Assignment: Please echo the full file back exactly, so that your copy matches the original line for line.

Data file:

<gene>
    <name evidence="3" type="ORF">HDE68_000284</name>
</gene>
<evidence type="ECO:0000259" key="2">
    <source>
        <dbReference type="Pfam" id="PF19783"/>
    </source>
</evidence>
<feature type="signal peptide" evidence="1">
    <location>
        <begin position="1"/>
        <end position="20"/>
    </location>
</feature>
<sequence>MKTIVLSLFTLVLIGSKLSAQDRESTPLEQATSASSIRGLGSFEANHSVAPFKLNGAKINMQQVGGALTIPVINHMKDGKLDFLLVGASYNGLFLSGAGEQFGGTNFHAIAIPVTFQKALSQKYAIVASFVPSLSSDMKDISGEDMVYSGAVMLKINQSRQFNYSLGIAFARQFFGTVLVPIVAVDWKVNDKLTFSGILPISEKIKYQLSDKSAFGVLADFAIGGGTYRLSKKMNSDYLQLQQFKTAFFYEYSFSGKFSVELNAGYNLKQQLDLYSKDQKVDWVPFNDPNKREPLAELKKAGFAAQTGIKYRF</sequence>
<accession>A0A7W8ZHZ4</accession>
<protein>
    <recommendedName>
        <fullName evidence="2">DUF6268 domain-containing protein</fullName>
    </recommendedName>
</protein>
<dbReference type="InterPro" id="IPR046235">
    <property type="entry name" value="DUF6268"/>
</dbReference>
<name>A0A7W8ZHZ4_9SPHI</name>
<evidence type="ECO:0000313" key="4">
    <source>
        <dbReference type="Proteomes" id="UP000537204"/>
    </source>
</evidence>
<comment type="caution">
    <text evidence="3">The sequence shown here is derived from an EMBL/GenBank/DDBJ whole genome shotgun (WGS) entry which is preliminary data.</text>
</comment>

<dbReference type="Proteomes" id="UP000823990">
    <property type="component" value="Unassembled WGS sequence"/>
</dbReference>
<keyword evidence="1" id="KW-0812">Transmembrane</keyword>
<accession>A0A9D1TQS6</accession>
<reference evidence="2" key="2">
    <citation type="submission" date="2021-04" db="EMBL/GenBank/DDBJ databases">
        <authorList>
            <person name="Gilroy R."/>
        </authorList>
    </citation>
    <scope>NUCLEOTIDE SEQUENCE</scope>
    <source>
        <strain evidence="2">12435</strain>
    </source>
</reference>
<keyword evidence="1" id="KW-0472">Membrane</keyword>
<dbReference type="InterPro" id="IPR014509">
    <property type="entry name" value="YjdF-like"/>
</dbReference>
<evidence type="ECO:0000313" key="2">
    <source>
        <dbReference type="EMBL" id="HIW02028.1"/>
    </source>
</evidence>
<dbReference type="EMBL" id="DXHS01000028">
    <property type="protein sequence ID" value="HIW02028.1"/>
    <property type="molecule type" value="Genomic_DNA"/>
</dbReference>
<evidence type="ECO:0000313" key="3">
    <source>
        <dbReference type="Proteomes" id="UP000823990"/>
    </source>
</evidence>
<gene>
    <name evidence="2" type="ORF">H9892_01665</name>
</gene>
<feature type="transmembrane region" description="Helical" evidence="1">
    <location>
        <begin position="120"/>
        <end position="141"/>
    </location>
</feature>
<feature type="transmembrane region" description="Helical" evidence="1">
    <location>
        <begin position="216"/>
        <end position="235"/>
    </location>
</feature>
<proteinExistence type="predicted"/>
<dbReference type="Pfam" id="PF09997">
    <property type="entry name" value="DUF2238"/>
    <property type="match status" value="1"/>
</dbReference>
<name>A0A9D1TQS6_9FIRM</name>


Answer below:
<gene>
    <name evidence="3" type="ORF">HDE68_000284</name>
</gene>
<evidence type="ECO:0000259" key="2">
    <source>
        <dbReference type="Pfam" id="PF19783"/>
    </source>
</evidence>
<feature type="signal peptide" evidence="1">
    <location>
        <begin position="1"/>
        <end position="20"/>
    </location>
</feature>
<sequence>MKTIVLSLFTLVLIGSKLSAQDRESTPLEQATSASSIRGLGSFEANHSVAPFKLNGAKINMQQVGGALTIPVINHMKDGKLDFLLVGASYNGLFLSGAGEQFGGTNFHAIAIPVTFQKALSQKYAIVASFVPSLSSDMKDISGEDMVYSGAVMLKINQSRQFNYSLGIAFARQFFGTVLVPIVAVDWKVNDKLTFSGILPISEKIKYQLSDKSAFGVLADFAIGGGTYRLSKKMNSDYLQLQQFKTAFFYEYSFSGKFSVELNAGYNLKQQLDLYSKDQKVDWVPFNDPNKREPLAELKKAGFAAQTGIKYRF</sequence>
<accession>A0A7W8ZHZ4</accession>
<protein>
    <recommendedName>
        <fullName evidence="2">DUF6268 domain-containing protein</fullName>
    </recommendedName>
</protein>
<dbReference type="InterPro" id="IPR046235">
    <property type="entry name" value="DUF6268"/>
</dbReference>
<name>A0A7W8ZHZ4_9SPHI</name>
<evidence type="ECO:0000313" key="4">
    <source>
        <dbReference type="Proteomes" id="UP000537204"/>
    </source>
</evidence>
<comment type="caution">
    <text evidence="3">The sequence shown here is derived from an EMBL/GenBank/DDBJ whole genome shotgun (WGS) entry which is preliminary data.</text>
</comment>

<dbReference type="Proteomes" id="UP000823990">
    <property type="component" value="Unassembled WGS sequence"/>
</dbReference>
<keyword evidence="1" id="KW-0812">Transmembrane</keyword>
<accession>A0A9D1TQS6</accession>
<reference evidence="2" key="2">
    <citation type="submission" date="2021-04" db="EMBL/GenBank/DDBJ databases">
        <authorList>
            <person name="Gilroy R."/>
        </authorList>
    </citation>
    <scope>NUCLEOTIDE SEQUENCE</scope>
    <source>
        <strain evidence="2">12435</strain>
    </source>
</reference>
<keyword evidence="1" id="KW-0472">Membrane</keyword>
<dbReference type="InterPro" id="IPR014509">
    <property type="entry name" value="YjdF-like"/>
</dbReference>
<evidence type="ECO:0000313" key="2">
    <source>
        <dbReference type="EMBL" id="HIW02028.1"/>
    </source>
</evidence>
<dbReference type="EMBL" id="DXHS01000028">
    <property type="protein sequence ID" value="HIW02028.1"/>
    <property type="molecule type" value="Genomic_DNA"/>
</dbReference>
<evidence type="ECO:0000313" key="3">
    <source>
        <dbReference type="Proteomes" id="UP000823990"/>
    </source>
</evidence>
<gene>
    <name evidence="2" type="ORF">H9892_01665</name>
</gene>
<feature type="transmembrane region" description="Helical" evidence="1">
    <location>
        <begin position="120"/>
        <end position="141"/>
    </location>
</feature>
<feature type="transmembrane region" description="Helical" evidence="1">
    <location>
        <begin position="216"/>
        <end position="235"/>
    </location>
</feature>
<proteinExistence type="predicted"/>
<dbReference type="Pfam" id="PF09997">
    <property type="entry name" value="DUF2238"/>
    <property type="match status" value="1"/>
</dbReference>
<name>A0A9D1TQS6_9FIRM</name>